The question of where to secure dependable energy supplies for the countries of Central and Eastern Europe was notably broached during United States President Donald Trump’s July visit to Poland. During his meeting with regional leaders in Warsaw, Trump stated that fast-growing US natural gas exports to the Baltics and Central-Eastern Europe is possible. And he further added that these US exports could serve as political leverage to reduce the region’s energy dependence on Russia (TVNET, July 4). But in fact, the region has been moving toward greater energy security for some time through a number of strategically important policies and initiatives.
“What we are experiencing now may be called a fight for the position of the main natural gas distributor in Europe,” said Andris Sprūds, the director of the Latvian Institute of International Affairs. He identified two potential scenarios for natural gas supply: First, one of the main suppliers for Central and Eastern European states would be Germany, which itself receives most of its natural gas from Russia. In the second option, the regional gas distribution function could be taken up by Poland, which recently welcomed the first liquefied natural gas (LNG) supply vessel from the United States at its newly built LNG terminal in Świnoujście (Leta.lv, July 7).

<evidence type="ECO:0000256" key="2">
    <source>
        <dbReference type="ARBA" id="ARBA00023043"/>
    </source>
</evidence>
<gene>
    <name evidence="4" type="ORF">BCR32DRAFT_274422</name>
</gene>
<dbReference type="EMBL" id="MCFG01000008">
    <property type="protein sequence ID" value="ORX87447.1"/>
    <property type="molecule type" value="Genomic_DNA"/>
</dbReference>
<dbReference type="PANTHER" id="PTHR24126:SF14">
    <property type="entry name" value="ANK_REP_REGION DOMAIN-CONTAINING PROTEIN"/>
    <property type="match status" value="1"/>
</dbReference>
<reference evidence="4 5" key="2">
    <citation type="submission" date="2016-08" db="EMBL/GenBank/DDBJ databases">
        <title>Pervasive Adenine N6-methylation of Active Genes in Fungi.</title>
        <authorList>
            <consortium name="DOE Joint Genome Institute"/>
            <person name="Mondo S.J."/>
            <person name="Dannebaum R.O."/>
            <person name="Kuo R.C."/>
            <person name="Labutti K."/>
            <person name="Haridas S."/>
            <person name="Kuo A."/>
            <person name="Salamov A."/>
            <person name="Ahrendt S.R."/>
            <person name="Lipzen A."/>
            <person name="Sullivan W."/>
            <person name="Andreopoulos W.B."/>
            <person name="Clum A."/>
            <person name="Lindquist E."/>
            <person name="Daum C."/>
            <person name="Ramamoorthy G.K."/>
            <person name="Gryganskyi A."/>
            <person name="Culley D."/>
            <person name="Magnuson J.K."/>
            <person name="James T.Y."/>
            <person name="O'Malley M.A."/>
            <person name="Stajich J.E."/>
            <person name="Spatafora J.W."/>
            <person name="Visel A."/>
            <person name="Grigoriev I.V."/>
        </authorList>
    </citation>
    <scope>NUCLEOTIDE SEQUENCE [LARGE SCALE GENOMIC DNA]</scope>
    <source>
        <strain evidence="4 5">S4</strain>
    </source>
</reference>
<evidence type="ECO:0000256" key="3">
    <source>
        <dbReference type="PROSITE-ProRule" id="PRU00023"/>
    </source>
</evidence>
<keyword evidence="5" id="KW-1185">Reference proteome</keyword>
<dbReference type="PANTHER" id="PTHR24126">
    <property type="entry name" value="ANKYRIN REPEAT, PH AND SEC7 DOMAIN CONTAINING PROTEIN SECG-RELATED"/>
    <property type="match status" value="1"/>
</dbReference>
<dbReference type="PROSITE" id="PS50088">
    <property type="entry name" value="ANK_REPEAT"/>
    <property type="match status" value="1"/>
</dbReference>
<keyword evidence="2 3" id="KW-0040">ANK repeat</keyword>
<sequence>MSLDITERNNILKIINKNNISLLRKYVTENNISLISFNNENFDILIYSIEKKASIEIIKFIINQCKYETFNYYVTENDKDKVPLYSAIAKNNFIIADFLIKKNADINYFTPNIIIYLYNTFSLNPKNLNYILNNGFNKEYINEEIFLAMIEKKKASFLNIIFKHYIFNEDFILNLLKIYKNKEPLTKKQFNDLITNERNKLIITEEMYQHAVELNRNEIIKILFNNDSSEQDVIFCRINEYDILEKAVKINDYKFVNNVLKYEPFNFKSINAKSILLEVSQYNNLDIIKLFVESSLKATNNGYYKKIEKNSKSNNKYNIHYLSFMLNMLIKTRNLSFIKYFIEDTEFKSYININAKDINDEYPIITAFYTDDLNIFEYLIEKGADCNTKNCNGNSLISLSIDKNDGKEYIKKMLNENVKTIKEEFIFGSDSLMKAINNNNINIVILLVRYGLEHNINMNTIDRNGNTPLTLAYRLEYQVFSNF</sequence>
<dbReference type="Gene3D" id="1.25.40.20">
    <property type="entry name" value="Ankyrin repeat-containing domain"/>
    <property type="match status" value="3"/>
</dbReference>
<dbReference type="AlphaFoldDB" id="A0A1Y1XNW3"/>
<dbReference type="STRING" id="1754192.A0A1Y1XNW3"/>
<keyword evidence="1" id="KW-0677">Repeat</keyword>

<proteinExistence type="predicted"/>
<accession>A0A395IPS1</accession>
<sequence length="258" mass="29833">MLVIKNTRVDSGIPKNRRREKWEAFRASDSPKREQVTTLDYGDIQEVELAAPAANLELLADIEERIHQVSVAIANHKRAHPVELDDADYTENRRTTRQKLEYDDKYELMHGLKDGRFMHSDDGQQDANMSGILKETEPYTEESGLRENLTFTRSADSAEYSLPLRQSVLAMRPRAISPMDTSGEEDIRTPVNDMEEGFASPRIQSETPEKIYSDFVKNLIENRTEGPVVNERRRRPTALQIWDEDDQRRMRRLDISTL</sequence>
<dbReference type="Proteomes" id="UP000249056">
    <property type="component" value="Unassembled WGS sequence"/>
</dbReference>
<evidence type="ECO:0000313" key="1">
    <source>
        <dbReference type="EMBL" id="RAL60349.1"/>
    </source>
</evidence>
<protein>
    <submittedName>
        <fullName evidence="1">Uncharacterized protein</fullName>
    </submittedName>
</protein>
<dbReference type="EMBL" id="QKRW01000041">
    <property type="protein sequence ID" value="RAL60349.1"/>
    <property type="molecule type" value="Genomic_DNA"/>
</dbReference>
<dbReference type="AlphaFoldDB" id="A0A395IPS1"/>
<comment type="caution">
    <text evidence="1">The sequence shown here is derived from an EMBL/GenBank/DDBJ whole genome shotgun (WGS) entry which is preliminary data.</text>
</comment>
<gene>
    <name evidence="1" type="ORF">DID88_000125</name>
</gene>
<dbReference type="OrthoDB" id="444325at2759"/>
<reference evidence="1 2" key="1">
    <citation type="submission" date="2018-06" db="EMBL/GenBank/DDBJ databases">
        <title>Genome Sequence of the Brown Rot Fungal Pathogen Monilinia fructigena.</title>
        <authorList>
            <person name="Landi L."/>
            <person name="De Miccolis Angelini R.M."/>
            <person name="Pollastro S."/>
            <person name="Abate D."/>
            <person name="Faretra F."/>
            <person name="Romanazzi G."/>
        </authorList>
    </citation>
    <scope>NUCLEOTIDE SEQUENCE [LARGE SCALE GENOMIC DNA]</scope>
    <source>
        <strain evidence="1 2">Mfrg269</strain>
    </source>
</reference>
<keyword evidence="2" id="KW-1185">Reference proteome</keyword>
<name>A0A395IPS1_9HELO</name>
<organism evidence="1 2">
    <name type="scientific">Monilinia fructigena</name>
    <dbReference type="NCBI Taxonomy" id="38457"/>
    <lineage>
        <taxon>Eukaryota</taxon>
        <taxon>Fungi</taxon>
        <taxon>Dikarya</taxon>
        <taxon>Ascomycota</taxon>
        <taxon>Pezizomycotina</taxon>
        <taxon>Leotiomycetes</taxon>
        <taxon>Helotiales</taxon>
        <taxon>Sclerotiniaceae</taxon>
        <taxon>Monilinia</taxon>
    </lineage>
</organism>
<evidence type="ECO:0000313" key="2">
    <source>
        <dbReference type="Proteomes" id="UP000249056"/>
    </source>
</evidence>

Historically, Russia has been the largest supplier of natural gas to the Baltics and Central and Eastern European countries. But since the 2006 and 2009 Russian-Ukrainian “gas crises,” Russia’s invasion of Georgia in 2008 and its ongoing war against Ukraine, which began in 2014, the Baltic Sea countries’ confidence in Russia as a stable and trustworthy supplier declined sharply. As a result, the region has drastically boosted its search for alternative and more secure forms of energy production and imports.
Approximately five years ago, Gazprom (Russia) was still the only viable option for the Baltic States when it came to gas purchases. However, the decisiveness of the Lithuanian government in establishing an LNG terminal in Klaipėda, in 2014, has become a success story for not only the three Baltic States but also the other countries of the Baltic Sea region. Together with the Polish terminal in Świnoujście, Klaipėda highlights how regional dynamics are moving steadily toward greater security of supply as well as increased transit routes (Osw.waw.pl, April 13, 2016).
Following the enlargement of the European Union in 2004, all Baltic Sea littoral states (excluding Russia) now belong to the European Single Market. Moreover, the Baltics are part of the currently forming Energy Union, which aims to maintain a secure common energy space across the European continent. Improved interconnections and a successful diversification strategy—which were also beneficial to the creation of the EU common market—have already reduced regional dependency on any single energy supplier, especially Russia. For example, since 2015, Poland has the ability to import 85 percent of its gas imports from sources other than the east (Lai.lv, 2016, accessed July 30, 2017). And thanks to regional diplomatic efforts, the electricity markets of Latvia and the other two Baltic States have, since the beginning of 2017, been successfully integrated into the Nord Pool electricity exchange, and connected with Poland (Nordpoolspot.com, accessed July 30).